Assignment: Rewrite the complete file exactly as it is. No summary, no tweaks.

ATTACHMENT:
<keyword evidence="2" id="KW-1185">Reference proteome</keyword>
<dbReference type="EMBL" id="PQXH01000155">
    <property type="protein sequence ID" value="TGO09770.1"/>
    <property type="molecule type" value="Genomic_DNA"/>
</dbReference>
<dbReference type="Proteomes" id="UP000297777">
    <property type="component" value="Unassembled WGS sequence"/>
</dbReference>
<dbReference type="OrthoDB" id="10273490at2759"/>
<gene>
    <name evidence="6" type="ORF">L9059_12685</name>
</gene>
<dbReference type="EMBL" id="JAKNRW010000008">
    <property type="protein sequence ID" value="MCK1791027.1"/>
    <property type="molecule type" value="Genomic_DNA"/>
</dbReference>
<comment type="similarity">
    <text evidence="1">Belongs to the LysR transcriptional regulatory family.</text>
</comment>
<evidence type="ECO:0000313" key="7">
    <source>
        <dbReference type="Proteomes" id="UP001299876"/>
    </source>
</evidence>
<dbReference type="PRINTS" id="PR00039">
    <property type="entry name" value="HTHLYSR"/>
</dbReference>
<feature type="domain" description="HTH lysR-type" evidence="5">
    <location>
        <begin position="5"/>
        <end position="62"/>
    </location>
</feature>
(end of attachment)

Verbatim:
<keyword evidence="2" id="KW-1185">Reference proteome</keyword>
<dbReference type="EMBL" id="PQXH01000155">
    <property type="protein sequence ID" value="TGO09770.1"/>
    <property type="molecule type" value="Genomic_DNA"/>
</dbReference>
<dbReference type="Proteomes" id="UP000297777">
    <property type="component" value="Unassembled WGS sequence"/>
</dbReference>
<dbReference type="OrthoDB" id="10273490at2759"/>
<gene>
    <name evidence="6" type="ORF">L9059_12685</name>
</gene>
<dbReference type="EMBL" id="JAKNRW010000008">
    <property type="protein sequence ID" value="MCK1791027.1"/>
    <property type="molecule type" value="Genomic_DNA"/>
</dbReference>
<comment type="similarity">
    <text evidence="1">Belongs to the LysR transcriptional regulatory family.</text>
</comment>
<evidence type="ECO:0000313" key="7">
    <source>
        <dbReference type="Proteomes" id="UP001299876"/>
    </source>
</evidence>
<dbReference type="PRINTS" id="PR00039">
    <property type="entry name" value="HTHLYSR"/>
</dbReference>
<feature type="domain" description="HTH lysR-type" evidence="5">
    <location>
        <begin position="5"/>
        <end position="62"/>
    </location>
</feature>